A sublime prayer ending in sobs, at the moment when the soul of the voices was about to overpass human limits, gave a wrench to the nerves, and made a heart beat. Then wishing to be abstract, and cling especially to the meaning of that sorrowful plaint, in which the fallen being calls upon their God with groans and lamentations. Calling on his Saviour in despair from the bottom of the abyss, man, now that he knows he is heard, hesitates ashamed, knowing not what to say. The excuses he has prepared appear to him vain, the arguments he has arranged seem to him of no effect, and he stammers forth; “If Thou, O Lord, shalt observe iniquities, Lord, who shall endure it?”
At once ethereal and of the tomb, the solemn cry of sadness and lofty shout of joy, an uprising of souls already freed from the slavery of the flesh, an explosion of elevated tenderness and pure joy. The sweetness of his solitude was enhanced by the aromatic perfume of wax, and the memories, now faint, discerns a path of light to guide it in the darkness. No longer the prayer which has hope enough not to tremble; it was the cry of absolute desolation and of terror.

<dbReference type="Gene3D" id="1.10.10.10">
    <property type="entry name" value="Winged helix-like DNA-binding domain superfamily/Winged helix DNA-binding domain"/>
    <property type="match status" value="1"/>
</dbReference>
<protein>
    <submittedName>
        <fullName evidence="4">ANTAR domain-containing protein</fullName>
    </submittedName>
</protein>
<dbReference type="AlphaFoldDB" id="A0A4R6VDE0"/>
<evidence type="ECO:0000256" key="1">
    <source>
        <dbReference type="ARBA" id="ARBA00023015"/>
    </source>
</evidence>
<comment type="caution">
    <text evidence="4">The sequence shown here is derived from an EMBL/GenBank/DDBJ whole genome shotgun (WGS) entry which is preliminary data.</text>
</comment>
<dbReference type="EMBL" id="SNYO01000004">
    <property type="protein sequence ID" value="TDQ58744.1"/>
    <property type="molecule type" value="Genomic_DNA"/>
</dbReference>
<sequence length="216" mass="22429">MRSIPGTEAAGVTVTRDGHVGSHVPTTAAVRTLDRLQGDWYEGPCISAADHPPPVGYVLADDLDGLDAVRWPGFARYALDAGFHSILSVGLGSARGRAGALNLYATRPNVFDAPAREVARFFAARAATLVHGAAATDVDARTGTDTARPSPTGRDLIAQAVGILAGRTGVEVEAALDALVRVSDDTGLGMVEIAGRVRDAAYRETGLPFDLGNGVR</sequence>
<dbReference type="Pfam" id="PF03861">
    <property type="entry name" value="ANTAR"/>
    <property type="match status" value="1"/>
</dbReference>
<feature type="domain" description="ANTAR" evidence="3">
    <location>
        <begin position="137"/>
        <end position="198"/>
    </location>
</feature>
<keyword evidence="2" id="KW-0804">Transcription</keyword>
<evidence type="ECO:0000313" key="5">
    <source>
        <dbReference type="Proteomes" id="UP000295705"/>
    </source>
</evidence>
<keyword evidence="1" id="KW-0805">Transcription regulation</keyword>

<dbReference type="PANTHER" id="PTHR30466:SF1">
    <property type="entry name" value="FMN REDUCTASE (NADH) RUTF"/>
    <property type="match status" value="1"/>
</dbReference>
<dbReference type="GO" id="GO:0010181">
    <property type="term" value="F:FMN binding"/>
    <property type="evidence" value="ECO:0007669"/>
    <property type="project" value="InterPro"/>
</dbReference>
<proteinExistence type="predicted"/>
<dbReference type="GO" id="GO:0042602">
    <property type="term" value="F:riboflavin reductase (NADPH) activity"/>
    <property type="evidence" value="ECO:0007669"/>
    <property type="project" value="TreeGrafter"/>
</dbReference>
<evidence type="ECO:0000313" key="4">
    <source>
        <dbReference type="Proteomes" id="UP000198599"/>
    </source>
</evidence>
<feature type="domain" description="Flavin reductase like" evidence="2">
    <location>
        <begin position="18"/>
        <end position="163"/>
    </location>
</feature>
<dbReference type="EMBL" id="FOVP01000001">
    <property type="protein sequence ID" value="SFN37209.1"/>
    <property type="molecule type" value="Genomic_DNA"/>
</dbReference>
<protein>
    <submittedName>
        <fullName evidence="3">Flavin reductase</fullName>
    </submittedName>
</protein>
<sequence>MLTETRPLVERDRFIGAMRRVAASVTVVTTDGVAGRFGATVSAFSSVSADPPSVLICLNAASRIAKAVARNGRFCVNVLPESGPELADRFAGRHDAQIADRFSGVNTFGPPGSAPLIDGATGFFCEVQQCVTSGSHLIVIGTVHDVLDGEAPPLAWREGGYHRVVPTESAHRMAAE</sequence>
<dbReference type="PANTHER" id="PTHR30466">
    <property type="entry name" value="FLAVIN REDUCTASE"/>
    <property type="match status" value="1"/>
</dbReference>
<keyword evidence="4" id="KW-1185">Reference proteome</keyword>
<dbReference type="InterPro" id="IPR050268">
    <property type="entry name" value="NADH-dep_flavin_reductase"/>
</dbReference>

And, indeed, the wrath divine breathed tempestuously through these and asserted itself still more savagely, for it threatened to strike the waters, and break in pieces the mountains, and to rend asunder the depths of heaven by thunder-bolts. And the earth, alarmed, cried out in fear.